I spent over seven hundred and fifty hours testing for Regionals. Yeah Seven Hundred And Fifty Hours. There are only that many hours in the month of April, so to get that many, I tested for eight hours a day, every day from the first of February to the last day of April. Of course, it’s easy to do that when you have no real job, or a girlfriend or a social life to speak of.

Even with the hundreds of hours of play testing underneath my belt, I have yet to actually do particularly well at any Regionals, with this year’s 6-3 record being far from qualifying. Enough with the rambling introduction though, what you came here for was a decklist, (maybe… I’m not really sure of that.) and a story explaining how after starting the day with five straight match wins, it all came crashing down around me.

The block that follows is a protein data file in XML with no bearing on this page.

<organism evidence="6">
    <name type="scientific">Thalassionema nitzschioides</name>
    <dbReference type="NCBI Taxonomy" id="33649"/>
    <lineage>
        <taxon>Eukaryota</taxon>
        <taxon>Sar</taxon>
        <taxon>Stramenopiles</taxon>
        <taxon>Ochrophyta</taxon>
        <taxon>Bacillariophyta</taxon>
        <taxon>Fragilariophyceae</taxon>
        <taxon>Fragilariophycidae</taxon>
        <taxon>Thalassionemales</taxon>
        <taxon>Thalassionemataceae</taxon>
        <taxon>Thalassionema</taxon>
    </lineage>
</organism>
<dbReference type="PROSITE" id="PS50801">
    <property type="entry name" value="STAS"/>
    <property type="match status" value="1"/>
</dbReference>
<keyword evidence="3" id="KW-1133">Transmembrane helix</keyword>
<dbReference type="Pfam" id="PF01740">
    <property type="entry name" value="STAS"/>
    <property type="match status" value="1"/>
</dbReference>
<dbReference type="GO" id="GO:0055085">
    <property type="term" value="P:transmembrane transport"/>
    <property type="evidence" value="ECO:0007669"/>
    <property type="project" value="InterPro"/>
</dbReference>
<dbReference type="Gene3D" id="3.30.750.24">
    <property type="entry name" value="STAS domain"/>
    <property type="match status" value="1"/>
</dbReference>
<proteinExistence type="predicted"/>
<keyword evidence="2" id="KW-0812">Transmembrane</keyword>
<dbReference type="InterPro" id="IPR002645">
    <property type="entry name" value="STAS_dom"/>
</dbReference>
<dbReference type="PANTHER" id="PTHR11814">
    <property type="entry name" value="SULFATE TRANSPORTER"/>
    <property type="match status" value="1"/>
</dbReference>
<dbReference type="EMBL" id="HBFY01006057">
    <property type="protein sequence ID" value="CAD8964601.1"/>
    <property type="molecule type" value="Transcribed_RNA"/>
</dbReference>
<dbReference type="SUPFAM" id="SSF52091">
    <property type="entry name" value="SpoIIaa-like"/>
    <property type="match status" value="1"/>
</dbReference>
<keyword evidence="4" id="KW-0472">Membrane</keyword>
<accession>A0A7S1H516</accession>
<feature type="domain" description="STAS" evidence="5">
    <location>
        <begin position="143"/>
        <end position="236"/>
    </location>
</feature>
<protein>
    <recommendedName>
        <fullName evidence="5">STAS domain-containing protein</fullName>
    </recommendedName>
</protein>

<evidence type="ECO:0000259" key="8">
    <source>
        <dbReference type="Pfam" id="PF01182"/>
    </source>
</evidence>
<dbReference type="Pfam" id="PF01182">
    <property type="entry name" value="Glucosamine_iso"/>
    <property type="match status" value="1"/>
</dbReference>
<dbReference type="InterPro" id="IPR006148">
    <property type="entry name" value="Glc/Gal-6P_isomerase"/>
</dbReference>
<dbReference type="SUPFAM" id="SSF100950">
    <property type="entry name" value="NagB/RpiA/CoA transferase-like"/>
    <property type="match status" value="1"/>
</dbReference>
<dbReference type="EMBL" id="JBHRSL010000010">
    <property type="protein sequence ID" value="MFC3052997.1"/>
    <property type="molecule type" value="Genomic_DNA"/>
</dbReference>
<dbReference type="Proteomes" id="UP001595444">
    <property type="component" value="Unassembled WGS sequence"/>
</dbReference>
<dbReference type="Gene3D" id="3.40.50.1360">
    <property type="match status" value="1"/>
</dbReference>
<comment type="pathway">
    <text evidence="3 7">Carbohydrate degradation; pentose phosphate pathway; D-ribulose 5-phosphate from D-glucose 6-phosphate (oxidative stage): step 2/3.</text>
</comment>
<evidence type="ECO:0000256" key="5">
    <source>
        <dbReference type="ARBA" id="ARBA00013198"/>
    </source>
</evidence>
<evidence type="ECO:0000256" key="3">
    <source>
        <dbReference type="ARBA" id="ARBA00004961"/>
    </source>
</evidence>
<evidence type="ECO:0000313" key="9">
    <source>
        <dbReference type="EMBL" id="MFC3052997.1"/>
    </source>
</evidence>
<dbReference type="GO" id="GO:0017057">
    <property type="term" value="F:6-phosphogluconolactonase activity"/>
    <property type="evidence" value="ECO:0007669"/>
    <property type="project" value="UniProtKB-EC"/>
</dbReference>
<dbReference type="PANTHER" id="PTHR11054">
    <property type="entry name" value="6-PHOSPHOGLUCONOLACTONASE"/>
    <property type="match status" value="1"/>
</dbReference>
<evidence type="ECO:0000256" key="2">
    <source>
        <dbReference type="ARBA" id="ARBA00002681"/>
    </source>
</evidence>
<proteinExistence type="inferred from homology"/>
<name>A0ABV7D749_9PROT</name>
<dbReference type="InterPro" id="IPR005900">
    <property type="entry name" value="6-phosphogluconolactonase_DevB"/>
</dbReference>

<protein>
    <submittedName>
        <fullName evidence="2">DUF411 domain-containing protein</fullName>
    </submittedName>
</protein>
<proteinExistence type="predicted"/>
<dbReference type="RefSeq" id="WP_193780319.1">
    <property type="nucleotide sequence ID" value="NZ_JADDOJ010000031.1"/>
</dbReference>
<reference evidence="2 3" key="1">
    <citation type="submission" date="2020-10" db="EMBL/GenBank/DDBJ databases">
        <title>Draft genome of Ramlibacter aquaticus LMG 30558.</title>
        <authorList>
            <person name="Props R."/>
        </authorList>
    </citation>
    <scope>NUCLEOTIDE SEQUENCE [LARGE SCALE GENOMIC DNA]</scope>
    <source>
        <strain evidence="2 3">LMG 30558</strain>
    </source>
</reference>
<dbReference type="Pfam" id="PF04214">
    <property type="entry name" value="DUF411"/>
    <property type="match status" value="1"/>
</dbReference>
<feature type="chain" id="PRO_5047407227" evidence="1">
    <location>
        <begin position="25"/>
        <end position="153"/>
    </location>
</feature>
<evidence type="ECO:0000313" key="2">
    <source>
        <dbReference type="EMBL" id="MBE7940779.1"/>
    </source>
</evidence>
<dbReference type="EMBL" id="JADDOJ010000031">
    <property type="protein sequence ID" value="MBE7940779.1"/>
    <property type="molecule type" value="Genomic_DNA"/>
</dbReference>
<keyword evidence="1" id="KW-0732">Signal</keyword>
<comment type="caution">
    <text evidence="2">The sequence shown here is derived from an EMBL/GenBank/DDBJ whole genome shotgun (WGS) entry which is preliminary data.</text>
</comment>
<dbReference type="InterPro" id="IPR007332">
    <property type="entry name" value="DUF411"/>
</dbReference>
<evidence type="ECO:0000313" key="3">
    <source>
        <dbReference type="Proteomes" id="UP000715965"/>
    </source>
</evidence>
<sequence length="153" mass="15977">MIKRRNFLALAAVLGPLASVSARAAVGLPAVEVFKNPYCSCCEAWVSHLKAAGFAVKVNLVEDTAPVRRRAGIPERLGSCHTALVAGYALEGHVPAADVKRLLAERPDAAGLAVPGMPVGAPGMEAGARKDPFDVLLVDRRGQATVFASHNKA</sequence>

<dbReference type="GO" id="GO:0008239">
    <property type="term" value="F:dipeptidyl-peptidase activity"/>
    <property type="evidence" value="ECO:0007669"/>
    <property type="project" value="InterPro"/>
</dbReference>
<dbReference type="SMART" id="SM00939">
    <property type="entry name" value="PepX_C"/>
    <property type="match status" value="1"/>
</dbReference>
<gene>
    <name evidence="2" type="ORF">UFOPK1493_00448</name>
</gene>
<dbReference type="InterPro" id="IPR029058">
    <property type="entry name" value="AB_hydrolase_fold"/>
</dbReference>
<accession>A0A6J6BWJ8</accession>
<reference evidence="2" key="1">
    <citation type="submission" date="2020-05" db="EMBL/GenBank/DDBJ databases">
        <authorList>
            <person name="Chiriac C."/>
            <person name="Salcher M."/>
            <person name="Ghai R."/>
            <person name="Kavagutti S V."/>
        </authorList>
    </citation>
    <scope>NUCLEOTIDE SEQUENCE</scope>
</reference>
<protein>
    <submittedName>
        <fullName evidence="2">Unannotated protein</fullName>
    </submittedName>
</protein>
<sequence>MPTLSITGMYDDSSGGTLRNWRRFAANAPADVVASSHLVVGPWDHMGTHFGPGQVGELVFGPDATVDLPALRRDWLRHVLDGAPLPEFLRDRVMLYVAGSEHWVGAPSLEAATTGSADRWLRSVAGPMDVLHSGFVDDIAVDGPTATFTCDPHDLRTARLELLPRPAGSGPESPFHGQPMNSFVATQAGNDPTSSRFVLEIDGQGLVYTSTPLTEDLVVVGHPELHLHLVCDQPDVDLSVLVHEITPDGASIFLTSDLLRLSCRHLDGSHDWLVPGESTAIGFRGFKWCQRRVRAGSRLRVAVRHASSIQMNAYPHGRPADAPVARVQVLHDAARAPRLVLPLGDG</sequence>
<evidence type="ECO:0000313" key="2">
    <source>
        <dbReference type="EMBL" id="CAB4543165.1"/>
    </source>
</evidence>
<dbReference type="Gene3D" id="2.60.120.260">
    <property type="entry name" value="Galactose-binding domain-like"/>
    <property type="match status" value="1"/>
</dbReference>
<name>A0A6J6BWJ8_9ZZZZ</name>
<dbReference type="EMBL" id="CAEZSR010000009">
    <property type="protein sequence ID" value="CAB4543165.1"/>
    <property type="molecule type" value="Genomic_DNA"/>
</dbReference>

Through the Fire

22 Mountain

4 Chrome Mox

4 Arc-Slogger

4 Slith Firewalker

4 Dwarven Blastminer

4 Stone Rain

4 Molten Rain

4 Electrostatic Bolt

4 Detonate

3 Goblin Charbelcher

3 Pyroclasm


3 Shatter

3 Echoing Ruin

3 Culling Scales

2 Flashfires

2 Oblivion Stone

2 Forge[/author]“]Pulse of the [author name="Forge"]Forge[/author]

I felt pretty early on in testing that the decks to beat would be Affinity, Goblins (Bidding, or maybe some sort of Mono-Red Goblins, like the version that [author name="Dan Paskins"]Dan Paskins[/author] posted on the internet) and some version of White Control (Astral Slide, Blue/White and Green/White all fit here.) the only deck that my testing team missed in the early stages of testing was the Tooth and Nail, and we had that fairly early in March to test against. The bulk of my testing was against these four different decks. Thankfully, I was able to learn a lot from this testing.